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Thoughts from your Black colleague

Marco Lindsey, Associate Director of Diversity, Equity and Inclusion at the Haas School of Business | June 3, 2020

If you read no further, understand this: Black Lives Matter = if anyone kills a Black person, their punishment should be the same as if they killed someone from any other race.

Chaos or community? Where do we go from here?

Charles Henry, professor emeritus, African American studies | June 1, 2020

Unlike the sixties, we instantly see footage of Ahmaud Arbery shot while jogging, Amy Cooper playing the victim, and the public execution of George Floyd. The assault on the senses is constant and relentless, exacerbated by Internet trolls and foreign interference. And, a president who daily rubs nerves raw as he misleads and incites.

Illusions of consent and COVID-19-tracking apps

Paul Schwartz, Jefferson E. Peyser Professor of Law; Co-Director of the Berkeley Center for Law & Technology | May 21, 2020

COVID-tracking apps help identify parties with whom a COVID-infected person had contact. The apps do so by drawing on information about the location of a person’s mobile phone and its proximity to other devices. Experts, including the Bloomberg School of Public Health at John Hopkins, view this technology as a necessary boost to manual contract … Continue reading »

COVID: Arguing About the Invisible

Stephen Maurer, Adj. Em. Prof. of Public Policy | May 7, 2020

Democracies are only as good as voters’ ability to see and judge for themselves. That’s why we’re at our best when citizens experience the issues firsthand. Like the economy. Political strategists have made a fortune telling clients “It’s the Economy, Stupid.” And they’re right. After all, most voters are bound to know someone who’s out … Continue reading »

The clash over shelter-in-place rooted in slavery

john a. powell, director, Othering & Belonging Institute | May 4, 2020

The frightening demonstrations occurring outside state capitol buildings across the country in which right-wing hardliners are demanding governors lift shelter-in-place orders present a danger that goes far beyond immediate public health concerns. What we’re witnessing in fact threatens to dissolve whatever social cohesion we’ve managed to maintain as a country and ignite a new civil … Continue reading »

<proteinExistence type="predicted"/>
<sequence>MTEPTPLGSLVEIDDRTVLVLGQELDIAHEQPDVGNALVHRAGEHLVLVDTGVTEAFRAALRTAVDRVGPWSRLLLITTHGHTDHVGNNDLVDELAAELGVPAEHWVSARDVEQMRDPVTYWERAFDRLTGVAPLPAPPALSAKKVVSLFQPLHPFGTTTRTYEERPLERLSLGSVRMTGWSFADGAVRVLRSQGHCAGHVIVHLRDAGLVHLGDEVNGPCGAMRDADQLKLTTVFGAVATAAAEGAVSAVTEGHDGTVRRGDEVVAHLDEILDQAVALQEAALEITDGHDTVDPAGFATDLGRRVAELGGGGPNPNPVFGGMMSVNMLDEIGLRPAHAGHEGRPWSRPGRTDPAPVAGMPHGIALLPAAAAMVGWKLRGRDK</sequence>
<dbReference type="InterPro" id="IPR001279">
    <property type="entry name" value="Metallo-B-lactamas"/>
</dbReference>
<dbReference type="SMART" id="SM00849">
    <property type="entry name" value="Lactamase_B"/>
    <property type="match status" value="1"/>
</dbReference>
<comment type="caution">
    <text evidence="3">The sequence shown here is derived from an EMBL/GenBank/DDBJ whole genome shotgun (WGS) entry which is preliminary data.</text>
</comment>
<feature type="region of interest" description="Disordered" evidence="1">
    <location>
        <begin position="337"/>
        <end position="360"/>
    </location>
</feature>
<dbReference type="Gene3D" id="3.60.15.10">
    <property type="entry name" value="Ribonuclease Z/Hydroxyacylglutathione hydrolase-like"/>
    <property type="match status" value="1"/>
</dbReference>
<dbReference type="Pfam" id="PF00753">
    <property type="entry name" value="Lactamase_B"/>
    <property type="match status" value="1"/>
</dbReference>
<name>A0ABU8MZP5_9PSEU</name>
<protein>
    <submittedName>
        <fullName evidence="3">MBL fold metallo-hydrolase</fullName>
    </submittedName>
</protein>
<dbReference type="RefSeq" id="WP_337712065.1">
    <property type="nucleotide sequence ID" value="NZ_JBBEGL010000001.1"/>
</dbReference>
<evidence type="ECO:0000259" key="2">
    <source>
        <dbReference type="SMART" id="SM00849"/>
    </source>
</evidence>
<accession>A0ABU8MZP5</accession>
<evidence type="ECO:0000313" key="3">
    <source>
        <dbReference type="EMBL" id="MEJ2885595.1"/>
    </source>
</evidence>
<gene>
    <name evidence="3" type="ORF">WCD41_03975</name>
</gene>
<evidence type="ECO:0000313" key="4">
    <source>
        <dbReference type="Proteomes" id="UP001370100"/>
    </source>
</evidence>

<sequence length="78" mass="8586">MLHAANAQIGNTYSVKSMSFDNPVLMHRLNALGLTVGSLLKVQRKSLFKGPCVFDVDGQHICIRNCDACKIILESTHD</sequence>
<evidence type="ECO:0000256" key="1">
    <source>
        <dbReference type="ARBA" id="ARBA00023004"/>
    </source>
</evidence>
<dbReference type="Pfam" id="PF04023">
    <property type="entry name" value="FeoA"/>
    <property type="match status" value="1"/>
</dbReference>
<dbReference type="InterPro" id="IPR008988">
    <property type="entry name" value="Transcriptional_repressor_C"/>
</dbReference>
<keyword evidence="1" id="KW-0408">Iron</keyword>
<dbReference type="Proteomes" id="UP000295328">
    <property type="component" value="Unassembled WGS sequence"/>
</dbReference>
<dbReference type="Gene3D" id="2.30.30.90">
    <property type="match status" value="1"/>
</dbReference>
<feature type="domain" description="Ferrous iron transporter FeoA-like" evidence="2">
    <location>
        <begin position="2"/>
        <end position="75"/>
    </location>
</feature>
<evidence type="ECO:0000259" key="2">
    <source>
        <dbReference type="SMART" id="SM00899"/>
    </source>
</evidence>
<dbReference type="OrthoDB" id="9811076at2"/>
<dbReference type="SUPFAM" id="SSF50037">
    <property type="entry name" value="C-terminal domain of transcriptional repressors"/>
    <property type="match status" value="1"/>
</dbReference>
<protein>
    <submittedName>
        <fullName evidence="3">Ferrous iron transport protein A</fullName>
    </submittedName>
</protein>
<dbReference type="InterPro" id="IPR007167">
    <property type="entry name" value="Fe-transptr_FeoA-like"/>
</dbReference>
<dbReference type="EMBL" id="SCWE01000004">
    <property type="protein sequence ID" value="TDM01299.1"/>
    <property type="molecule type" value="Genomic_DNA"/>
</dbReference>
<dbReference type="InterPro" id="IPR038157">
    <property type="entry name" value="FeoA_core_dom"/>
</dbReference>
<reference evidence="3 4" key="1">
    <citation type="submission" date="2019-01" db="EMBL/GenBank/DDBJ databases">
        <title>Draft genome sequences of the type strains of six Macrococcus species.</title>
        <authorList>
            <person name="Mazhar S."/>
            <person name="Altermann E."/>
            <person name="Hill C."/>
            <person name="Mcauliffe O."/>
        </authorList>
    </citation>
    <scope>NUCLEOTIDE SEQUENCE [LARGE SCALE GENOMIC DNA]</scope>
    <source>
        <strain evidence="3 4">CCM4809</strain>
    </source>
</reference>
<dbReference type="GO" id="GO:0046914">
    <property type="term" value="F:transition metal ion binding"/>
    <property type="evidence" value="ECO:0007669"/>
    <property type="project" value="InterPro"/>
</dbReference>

The COVID Crisis: What Next?

Stephen Maurer, Adj. Em. Prof. of Public Policy | April 24, 2020

This past month Americans did something great and good and remarkably non-partisan. We changed the COVID disease’s infectivity – the dreaded “R0”. And we did it by an act of will. Very few politicians or journalists will admit this. The habit of finding fault – or more precisely, rival political parties to blame – is … Continue reading »

If immigrants are not protected from COVID-19, everyone will suffer

Irene Bloemraad, professor of sociology | April 21, 2020

Even though the virus is blind to people’s citizenship or visa status, immigrants can be especially vulnerable to infection, serious illness, financial hardship, and hateful discrimination. To mitigate the dangers that immigrants face — and the repercussions for everyone in the United States — we need more public-private partnerships.

Is California a nation-state?

Henry Brady, dean of the Goldman School of Public Policy | April 17, 2020

Of all the American states, California is best-equipped to be a country by itself with its large territory delimited by ocean, mountains, and desert, and it has a disproportionate impact on the rest of the world as the fifth largest economy.

Bernie, Jesse and the Democratic Party

Charles Henry, professor emeritus, African American studies | April 10, 2020

I recently had an exchange with a Bernie Sanders supporter who had read my book on Jesse Jackson’s two presidential campaigns. It forced me to think of the similarities and differences between Jackson’s efforts and those of Sanders. The similarities are fairly obvious. Both ran campaigns to force the Democratic Party to shift to the … Continue reading »

As millions of students turn to online education, the FCC must implement bold changes to close the digital divide

Brandie Nonnecke, Founding Director, CITRIS Policy Lab | April 1, 2020

With confirmed cases of coronavirus on the rise in the US, over 100,000 schools have closed, disrupting the education of over 55 million students. While many schools are turning to online instruction, the millions of students who fall into the “homework gap”— those who lack broadband access at home — risk falling further behind their … Continue reading »

The Supreme Court could work remotely during coronavirus crisis – and build rapport with citizens

Erwin Chemerinsky, Berkeley Law dean | March 20, 2020

On Monday, the United States Supreme Court announced that it was postponing the oral arguments scheduled for the weeks of March 23 and March 30 due to the coronavirus. But there was another alternative: It could have conducted the proceedings by remote technology and allowed the public to watch. There is precedent for postponing oral arguments. On … Continue reading »